6 Steps to Becoming a Leader in Your Community

Whether you grew up in your community and call yourself a native or count yourself as a recent transplant, one thing is for sure—it’s home. You love your neighbors and the local landmarks that make it immediately recognizable. As much as you may appreciate it, though, you might also see opportunities for improvement that you want to rally around. How can you affect positive change in your community and connect its residents with the resources they need? Consider the following six tips from Flint Neighborhoods United to guide you toward becoming a leader in your community.

Get to Know Your Neighbors

  1. Get involved in social justice. Social justice is a pressing concern throughout many areas in America. Unless you reside in an exclusive zip code, you are probably living adjacent to impoverished or hungry people—even if it’s not immediately apparent. According to statistics, more than 10 percent of US households experience food insecurity. This illustrates the dire need for social justice initiatives.
  2. Get involved in safety campaigns. Poverty and food insecurity aren’t the only issues that can affect a community. Many safety issues, such as crime, could impact the quality of life. You can combat this problem by getting involved in community safety campaigns, mixing with your neighbors, and building relationships with people from all walks of life.
  3. Get people registered to vote. Local politics is another vital aspect of community involvement. Getting your neighbors registered to vote can be empowering, and it’s also a great opportunity to canvas your neighborhood—and discover new areas, too.

Seek Out Roles of Service

  1. Find a career in public service. Many people find that they can pursue leadership roles after gaining experience in public service. A job such as teaching is a great way to do this and positively impact your community. If you’ve ever considered pursuing a teaching career, you can do so by pursuing an online teaching degree, which is the first step toward licensure.
  2. Meet all criteria for a teaching job. Those who do decide to become a teacher will also need to meet other criteria, which may vary by state. Usually, though, you will be required to submit transcripts, pass a background check, and complete skills tests such as the PRAXIS. Satisfying these criteria will typically allow you to apply for teaching licensure in your state.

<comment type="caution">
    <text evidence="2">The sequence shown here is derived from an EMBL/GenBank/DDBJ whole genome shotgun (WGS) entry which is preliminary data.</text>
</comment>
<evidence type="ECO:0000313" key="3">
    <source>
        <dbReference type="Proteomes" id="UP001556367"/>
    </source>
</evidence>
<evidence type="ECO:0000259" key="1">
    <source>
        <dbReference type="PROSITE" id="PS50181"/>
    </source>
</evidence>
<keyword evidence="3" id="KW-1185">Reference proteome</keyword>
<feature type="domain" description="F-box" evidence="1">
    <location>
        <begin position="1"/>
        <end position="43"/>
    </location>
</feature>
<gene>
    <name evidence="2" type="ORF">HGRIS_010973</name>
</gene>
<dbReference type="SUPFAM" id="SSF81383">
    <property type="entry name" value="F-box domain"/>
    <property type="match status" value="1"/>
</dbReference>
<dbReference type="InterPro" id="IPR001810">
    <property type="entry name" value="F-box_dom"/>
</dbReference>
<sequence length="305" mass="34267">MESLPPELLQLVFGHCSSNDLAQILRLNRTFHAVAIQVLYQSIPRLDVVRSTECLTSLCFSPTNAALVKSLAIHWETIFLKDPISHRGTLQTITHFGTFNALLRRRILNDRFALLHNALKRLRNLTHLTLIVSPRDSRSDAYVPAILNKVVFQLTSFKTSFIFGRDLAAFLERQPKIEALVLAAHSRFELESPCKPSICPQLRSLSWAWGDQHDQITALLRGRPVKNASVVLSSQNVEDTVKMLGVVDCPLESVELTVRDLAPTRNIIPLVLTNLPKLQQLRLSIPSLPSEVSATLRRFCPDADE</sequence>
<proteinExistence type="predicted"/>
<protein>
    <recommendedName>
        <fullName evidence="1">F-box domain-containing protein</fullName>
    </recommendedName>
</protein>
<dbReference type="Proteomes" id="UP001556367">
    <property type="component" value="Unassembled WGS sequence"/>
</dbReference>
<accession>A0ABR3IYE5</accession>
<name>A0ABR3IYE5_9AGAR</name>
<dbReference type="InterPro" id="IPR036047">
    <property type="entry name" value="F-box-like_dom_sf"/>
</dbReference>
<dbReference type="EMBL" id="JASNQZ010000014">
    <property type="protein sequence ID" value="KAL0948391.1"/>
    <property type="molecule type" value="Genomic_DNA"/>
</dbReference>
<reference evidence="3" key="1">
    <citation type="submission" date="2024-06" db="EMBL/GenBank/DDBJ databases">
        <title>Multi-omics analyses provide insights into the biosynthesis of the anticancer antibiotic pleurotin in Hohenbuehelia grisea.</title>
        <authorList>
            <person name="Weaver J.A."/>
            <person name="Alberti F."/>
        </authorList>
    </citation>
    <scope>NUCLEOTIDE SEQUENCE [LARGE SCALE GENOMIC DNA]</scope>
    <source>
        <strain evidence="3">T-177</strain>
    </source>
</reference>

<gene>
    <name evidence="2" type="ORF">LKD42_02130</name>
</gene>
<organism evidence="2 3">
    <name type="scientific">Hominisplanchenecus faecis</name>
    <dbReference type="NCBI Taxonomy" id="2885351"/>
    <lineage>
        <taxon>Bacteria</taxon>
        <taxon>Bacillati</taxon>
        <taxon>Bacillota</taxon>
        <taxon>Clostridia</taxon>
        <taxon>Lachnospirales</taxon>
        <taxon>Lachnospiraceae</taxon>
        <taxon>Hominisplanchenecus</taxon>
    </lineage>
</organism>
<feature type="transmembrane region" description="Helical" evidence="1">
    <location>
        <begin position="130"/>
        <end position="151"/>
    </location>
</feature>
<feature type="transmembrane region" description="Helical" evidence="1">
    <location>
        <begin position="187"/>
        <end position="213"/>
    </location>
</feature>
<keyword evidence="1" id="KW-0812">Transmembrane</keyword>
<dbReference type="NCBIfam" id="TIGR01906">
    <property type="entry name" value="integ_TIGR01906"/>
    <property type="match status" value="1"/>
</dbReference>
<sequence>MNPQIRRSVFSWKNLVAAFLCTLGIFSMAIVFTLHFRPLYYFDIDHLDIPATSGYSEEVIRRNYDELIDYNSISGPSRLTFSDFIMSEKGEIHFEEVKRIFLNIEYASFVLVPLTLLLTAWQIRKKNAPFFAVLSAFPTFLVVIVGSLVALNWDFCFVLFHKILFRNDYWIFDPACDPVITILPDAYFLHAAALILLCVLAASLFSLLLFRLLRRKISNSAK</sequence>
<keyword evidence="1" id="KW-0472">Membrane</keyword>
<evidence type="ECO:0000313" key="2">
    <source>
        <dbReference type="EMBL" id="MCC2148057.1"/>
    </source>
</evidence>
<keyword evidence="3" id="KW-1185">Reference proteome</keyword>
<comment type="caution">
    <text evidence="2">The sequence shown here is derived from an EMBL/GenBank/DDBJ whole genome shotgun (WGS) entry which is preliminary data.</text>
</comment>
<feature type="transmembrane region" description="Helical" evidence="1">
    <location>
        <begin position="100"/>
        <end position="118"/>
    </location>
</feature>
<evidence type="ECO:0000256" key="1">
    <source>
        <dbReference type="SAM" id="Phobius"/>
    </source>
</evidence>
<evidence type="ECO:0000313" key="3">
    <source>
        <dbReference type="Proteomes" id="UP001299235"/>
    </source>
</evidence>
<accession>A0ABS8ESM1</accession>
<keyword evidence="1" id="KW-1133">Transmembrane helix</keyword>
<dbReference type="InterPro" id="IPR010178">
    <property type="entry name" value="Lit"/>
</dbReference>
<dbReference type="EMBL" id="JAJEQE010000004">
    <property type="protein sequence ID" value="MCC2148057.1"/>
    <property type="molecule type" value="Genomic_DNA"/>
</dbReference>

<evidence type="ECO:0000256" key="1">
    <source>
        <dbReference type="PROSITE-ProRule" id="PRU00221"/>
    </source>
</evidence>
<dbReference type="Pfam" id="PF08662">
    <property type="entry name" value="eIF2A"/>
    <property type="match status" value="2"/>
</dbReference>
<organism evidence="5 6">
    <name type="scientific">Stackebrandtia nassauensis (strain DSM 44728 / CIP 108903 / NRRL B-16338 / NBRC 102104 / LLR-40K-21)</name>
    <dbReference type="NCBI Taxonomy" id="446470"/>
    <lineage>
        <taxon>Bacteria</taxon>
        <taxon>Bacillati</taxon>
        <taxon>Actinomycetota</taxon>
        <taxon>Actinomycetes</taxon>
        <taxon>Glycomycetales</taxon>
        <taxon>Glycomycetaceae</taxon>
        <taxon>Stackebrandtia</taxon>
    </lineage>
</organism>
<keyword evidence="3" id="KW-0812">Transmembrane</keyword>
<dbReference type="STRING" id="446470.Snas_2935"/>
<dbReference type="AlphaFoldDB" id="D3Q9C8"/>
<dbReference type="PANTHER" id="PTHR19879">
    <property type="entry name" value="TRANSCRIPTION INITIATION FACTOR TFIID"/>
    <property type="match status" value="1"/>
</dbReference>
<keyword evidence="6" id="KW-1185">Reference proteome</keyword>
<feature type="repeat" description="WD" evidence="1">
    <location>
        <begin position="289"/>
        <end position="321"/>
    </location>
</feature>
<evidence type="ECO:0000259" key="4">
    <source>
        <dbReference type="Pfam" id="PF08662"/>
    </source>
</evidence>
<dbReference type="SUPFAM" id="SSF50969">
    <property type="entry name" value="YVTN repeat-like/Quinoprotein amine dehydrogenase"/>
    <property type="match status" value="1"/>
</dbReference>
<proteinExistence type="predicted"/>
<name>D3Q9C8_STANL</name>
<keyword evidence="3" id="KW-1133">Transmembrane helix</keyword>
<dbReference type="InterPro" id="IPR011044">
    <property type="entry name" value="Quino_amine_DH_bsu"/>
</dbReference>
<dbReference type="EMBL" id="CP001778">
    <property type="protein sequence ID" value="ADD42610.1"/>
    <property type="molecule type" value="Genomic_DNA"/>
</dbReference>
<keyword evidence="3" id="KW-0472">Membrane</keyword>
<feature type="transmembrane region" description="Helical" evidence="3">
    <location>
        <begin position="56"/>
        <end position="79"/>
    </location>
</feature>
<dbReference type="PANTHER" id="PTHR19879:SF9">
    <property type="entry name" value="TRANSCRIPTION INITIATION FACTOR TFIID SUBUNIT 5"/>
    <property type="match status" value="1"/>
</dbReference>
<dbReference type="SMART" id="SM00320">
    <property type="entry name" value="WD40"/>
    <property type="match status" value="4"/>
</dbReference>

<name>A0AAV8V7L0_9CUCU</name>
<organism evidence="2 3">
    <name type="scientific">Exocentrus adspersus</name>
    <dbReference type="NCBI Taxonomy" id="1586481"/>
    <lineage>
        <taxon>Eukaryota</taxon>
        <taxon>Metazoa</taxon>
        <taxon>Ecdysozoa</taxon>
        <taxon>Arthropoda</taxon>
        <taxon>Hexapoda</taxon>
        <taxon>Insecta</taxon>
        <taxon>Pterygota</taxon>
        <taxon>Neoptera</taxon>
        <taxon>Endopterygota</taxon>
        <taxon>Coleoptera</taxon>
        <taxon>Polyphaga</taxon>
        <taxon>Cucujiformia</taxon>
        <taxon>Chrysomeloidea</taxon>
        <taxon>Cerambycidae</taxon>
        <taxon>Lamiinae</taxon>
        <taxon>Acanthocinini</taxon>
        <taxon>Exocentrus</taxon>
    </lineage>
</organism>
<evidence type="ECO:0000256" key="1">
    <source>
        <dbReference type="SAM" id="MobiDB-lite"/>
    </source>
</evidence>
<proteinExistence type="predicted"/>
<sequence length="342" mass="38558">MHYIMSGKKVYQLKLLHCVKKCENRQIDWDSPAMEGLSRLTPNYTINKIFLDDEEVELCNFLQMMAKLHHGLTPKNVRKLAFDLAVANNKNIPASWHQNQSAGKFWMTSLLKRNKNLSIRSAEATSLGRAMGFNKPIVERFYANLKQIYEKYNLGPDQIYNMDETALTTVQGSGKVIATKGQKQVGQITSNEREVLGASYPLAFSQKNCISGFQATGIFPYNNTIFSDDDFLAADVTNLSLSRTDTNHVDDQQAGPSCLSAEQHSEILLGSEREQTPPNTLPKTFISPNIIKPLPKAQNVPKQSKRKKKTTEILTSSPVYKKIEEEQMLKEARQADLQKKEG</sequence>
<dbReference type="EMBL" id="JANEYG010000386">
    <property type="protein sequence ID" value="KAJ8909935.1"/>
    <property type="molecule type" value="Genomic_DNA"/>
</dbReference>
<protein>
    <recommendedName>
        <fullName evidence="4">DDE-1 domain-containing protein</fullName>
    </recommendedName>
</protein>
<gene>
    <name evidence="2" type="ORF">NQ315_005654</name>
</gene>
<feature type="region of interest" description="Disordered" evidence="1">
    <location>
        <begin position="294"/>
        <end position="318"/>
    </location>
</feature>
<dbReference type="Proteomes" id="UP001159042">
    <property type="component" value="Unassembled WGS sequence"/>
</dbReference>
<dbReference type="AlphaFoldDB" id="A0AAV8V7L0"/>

3. Start a nonprofit organization. Whether you’re a teacher, a member of the city council, or simply a concerned citizen, one of the best ways you can serve your community is by starting a nonprofit organization. To do so, you should create a detailed set of bylaws which include information about your organization’s government, board meetings, the voting process, and rules regarding conflicts of interest.

If you’re looking to grow your nonprofit and reach more people, creating an online newsletter can be a great way to get started. With an online newsletter creator, you can easily design and distribute professional-looking newsletters that will grab people’s attention and keep them engaged with your cause. Whether you’re sharing updates on your latest projects or highlighting the work of your volunteers, a newsletter is a powerful tool for building relationships with your supporters and growing your impact. If you haven’t tried creating an online newsletter before, you can try this simple yet effective strategy today!

Find New Ways to Help Your Community

You care about your community, and you want to help your neighbors thrive. One of the best ways to accomplish these goals is to become a leader in your community. People with experience in a public service position such as teaching are particularly well-suited to leadership responsibilities. No matter what your background is, though, you can help your community by starting a nonprofit, going back to school for an online teaching degree, and simply getting to know your neighbors.

To learn more about how you can become involved in supporting Greater Flint communities, visit Flint Neighborhoods United today!

Christy Erickson



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